If you do marketing for a real estate brokerage or franchise brand, you work with one hand tied behind your back.
You shuck, you jive, you hedge, you throw verbal knuckleballs, you skirt specificity and keep everything you do in soft focus.
This isn’t because you’re dumb.
It’s because you operate in a world where making promises is nearly impossible.
Real estate has an arm’s length structure – “independently owned and operated” offices and contractor agents. There’s no command and control.
What can you promise about service delivery when you can’t tell anyone what to do?
When can you give an assurance of quality when you know a non-trivial number of agents at your company are either learning on the job or simply bad?
How can you champion a singular way of doing business when every agent and every office manager approaches the transaction differently?
Finding the sliver of difference or crumb of customer experience you can actually own is really, really hard.
This has always been the case, but the stakes are higher now. A new wave of competition is presenting promises that are pretty darn compelling if you’re a consumer:
Redfin: “Paid to put you first.”
Opendoor: “Get an offer on your home with the press of a button.”
Zillow Instant offers: “No prep, no waiting, no uncertainty.”
OfferPad: “Click. Sold. Move.”
These companies control the experiences they deliver.
So, I’m not sure if things like Keller Williams’ announcement of a $1 billion technology fund to combat disruption, or many brokers’ scramble to turn agents into lead-scarfing production monkeys is really the key to a sustainable future.
It’s more fundamental than technology, and, believe it or not, harder.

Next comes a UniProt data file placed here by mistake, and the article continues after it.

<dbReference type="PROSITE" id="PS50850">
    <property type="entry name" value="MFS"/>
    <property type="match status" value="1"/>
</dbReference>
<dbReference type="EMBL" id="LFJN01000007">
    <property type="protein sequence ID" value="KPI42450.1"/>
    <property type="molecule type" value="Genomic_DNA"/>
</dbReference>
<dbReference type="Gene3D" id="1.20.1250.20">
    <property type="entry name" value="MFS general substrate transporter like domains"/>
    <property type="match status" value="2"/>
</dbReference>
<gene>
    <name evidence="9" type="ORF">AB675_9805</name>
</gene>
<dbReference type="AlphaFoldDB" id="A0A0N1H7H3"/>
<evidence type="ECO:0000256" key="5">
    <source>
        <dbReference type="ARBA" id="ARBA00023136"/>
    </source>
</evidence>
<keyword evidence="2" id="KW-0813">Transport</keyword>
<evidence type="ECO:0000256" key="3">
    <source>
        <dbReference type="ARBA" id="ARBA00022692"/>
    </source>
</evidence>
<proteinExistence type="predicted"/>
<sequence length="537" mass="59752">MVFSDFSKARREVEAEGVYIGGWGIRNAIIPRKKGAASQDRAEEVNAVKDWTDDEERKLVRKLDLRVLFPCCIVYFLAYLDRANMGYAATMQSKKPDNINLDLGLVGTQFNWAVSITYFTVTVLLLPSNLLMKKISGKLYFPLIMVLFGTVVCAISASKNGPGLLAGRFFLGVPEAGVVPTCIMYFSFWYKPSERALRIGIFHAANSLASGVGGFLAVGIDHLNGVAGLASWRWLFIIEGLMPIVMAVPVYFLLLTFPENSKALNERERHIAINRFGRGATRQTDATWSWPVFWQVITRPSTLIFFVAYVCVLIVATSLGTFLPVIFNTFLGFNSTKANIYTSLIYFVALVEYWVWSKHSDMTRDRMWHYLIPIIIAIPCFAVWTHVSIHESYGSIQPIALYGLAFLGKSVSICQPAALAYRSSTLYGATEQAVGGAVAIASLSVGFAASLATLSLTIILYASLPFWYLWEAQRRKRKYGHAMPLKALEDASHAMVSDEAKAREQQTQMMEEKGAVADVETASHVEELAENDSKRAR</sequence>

I don’t understand why competent agents get worked up about inaccurate Zestimates. I have always thought the Zestimate was god’s gift to the agent value proposition. Imagine, conversely, what a pinpoint-accurate Zestimate would mean for pros.
We may find out. Zillow launched a data science contest to improve the Zestimate a couple months back. They’ve offered a $1 million prize. So far, there are over 2,500 competitors.
Be careful what you wish for.
Rooting around my hard drive the other day, I turned up a slide deck from 2007 titled “Top 50 online ways to market real estate.” It was created by Jamie Glenn, then VP of Product at Trulia. He presented it an Inman and then shared it online.
Quite the trip down memory lane. Remember Google Base?
What really struck me, though, is how little has changed. There are a bunch of tools for merchandizing properties, a bunch of places to promote properties, some web presence options and a few social networks.
Just a reminder that while we talk about change a lot, things mostly don’t change.
You can download the deck here.
There’s no bubble, just bubbly.
Enjoy the weekend!